Sunday, February 26, 2006

Led astray by artificial rules

It all started with an almost throwaway remark. Teaching two new S1 classes, I began their introduction to ICT with word processing, to ensure some familiarity with the Windows HCI. That was when I happened to recommend leaving two spaces after a full stop (or "period").

I thought it worthwhile to spend a few minutes discussing the correct use of punctuation, but the classroom teacher (present in her role as observer) threw me a disapproving look. In my own defence, I was simply reading from the school's own teaching materials. But I ought to have investigated the background to a matter which I had taken to be self-evidently true.

In fact, on further reflection, I realised that the double-space rule has relevance only to the monospaced text of the typewriter. Publishers and typesetters have their own system; and word processed text has more in common with these than with the typewriter.

Searching around for advice, I turned to the style guides that I have always found fascinating. As a student, I was much taken by the Chicago Manual of Style, then in its 13th edition. But at £35.00, it has stiff competition from its on-line fellows, such as The Economist style guide. On the full stop, The Economist offers the following (economical) advice: "Use plenty. They keep sentences short. This helps the reader." Nothing on spacing.

Nor in the Guardian style guide, famous for such gems as "housewife: avoid", and "pi: the ratio of the circumference of a circle to its diameter, as every schoolgirl knows". Incidentally, the paragraph on Latin (explaining, inter alia (!), the correct meaning of "decimate") ends with the delightful advice that, "as the Guardian is written in English, rather than Latin, do not worry about any of this even slightly".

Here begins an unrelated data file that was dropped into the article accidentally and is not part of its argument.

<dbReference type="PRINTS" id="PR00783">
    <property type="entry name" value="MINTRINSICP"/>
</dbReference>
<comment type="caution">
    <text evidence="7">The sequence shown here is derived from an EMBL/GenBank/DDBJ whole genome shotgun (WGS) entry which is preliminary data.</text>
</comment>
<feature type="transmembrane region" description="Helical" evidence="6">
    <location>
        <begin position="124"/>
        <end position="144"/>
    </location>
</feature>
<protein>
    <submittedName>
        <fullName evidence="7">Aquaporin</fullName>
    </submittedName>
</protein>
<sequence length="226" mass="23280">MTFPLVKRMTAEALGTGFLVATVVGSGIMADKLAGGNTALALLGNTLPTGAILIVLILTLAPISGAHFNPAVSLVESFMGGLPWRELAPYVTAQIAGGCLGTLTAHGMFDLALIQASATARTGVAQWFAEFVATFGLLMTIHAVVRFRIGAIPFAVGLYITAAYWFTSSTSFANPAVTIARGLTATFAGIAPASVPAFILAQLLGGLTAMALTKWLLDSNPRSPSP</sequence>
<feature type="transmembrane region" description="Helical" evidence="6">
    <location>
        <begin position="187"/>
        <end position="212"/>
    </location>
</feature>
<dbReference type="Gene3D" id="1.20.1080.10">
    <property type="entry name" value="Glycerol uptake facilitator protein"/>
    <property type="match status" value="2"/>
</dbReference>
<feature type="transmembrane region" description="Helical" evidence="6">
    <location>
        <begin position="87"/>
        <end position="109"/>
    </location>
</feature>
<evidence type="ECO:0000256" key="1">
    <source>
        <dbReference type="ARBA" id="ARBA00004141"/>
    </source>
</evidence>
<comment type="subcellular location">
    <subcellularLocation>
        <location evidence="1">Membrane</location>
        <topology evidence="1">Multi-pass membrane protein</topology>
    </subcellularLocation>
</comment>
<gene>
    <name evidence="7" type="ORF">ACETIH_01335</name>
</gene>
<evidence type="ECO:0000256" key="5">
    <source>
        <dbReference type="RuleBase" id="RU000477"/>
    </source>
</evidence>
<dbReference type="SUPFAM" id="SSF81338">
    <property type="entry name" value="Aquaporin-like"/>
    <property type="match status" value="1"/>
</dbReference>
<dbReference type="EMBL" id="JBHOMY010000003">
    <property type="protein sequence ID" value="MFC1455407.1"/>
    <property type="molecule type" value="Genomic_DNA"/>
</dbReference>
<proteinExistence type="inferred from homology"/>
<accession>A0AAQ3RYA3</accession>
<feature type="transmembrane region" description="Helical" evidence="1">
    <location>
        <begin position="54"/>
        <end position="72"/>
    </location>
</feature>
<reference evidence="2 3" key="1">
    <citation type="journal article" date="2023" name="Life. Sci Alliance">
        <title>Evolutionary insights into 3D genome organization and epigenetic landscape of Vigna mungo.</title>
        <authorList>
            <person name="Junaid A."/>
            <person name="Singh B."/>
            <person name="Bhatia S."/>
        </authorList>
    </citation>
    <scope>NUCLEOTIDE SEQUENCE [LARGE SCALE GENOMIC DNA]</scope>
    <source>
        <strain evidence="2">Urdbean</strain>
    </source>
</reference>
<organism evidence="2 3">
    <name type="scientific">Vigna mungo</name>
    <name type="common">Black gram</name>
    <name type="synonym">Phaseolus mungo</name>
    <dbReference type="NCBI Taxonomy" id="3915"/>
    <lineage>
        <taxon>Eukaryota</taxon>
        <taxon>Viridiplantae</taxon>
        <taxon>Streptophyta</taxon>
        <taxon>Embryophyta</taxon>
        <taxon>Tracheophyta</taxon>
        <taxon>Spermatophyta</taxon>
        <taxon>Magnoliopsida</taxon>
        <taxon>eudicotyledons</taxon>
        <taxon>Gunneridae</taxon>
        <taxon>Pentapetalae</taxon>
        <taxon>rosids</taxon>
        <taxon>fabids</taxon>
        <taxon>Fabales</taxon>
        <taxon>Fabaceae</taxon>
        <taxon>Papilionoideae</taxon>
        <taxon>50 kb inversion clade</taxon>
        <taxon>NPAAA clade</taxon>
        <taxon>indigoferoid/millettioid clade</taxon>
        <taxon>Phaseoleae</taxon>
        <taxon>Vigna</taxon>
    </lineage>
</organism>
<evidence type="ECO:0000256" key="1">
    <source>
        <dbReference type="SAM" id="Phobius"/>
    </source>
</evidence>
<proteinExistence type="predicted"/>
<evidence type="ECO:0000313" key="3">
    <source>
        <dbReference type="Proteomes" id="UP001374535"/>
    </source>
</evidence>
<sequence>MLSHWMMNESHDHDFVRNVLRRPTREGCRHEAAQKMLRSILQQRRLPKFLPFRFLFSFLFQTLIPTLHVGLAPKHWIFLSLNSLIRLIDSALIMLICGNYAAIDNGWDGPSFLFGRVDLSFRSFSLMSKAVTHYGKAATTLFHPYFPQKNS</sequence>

The Times style guide is less entertaining, but just as authoritative. Its entry for decimate (with the advice to use sparingly) is matter-of-fact. But, again, nothing on full stops.

I have also been thickly embroiled with presentation software (i.e., PowerPoint), this time with Second Years (who roughly equate to the U.S. Eighth Graders). They were required to copy out the school's rules for presentation, which included (halfway down) the word "viz". Not a single soul had a clue what that meant, but all had dutifully copied it out regardless.

The Guardian style guide makes no mention of viz., but The Times offers the advice to "prefer namely, that is, or even ie". Quite so. In this Latin-less age, who can be expected to know what videlicet means, far less why it should be abbreviated with a z?


At Wed Mar 01, 09:06:00 pm GMT, Blogger David said...

So we don't know what viz stands for, but we're happy with i.e.!? :-)

At Wed Mar 01, 10:26:00 pm GMT, Blogger Mr McSwan said...

Hope your crit went well duncan

At Thu Mar 02, 04:02:00 pm GMT, Blogger Duncan__ said...

Thanks, Andy -- it went better than expected!
And very funny, David.
I was going to reply that most people have a vague idea that i.e. introduces an explanation and e.g. introduces an example, but now I'm not so sure. (Although the fact that some people actually articulate them in speech shows that they are living expressions as well as being useful abbreviations.)
On the other hand, I would argue that viz. doesn't have a lot going for it -- nobody actually says it, and it's almost as quick to type "namely".
Here endeth the punctuation rant! (Unless you're up for round two?)


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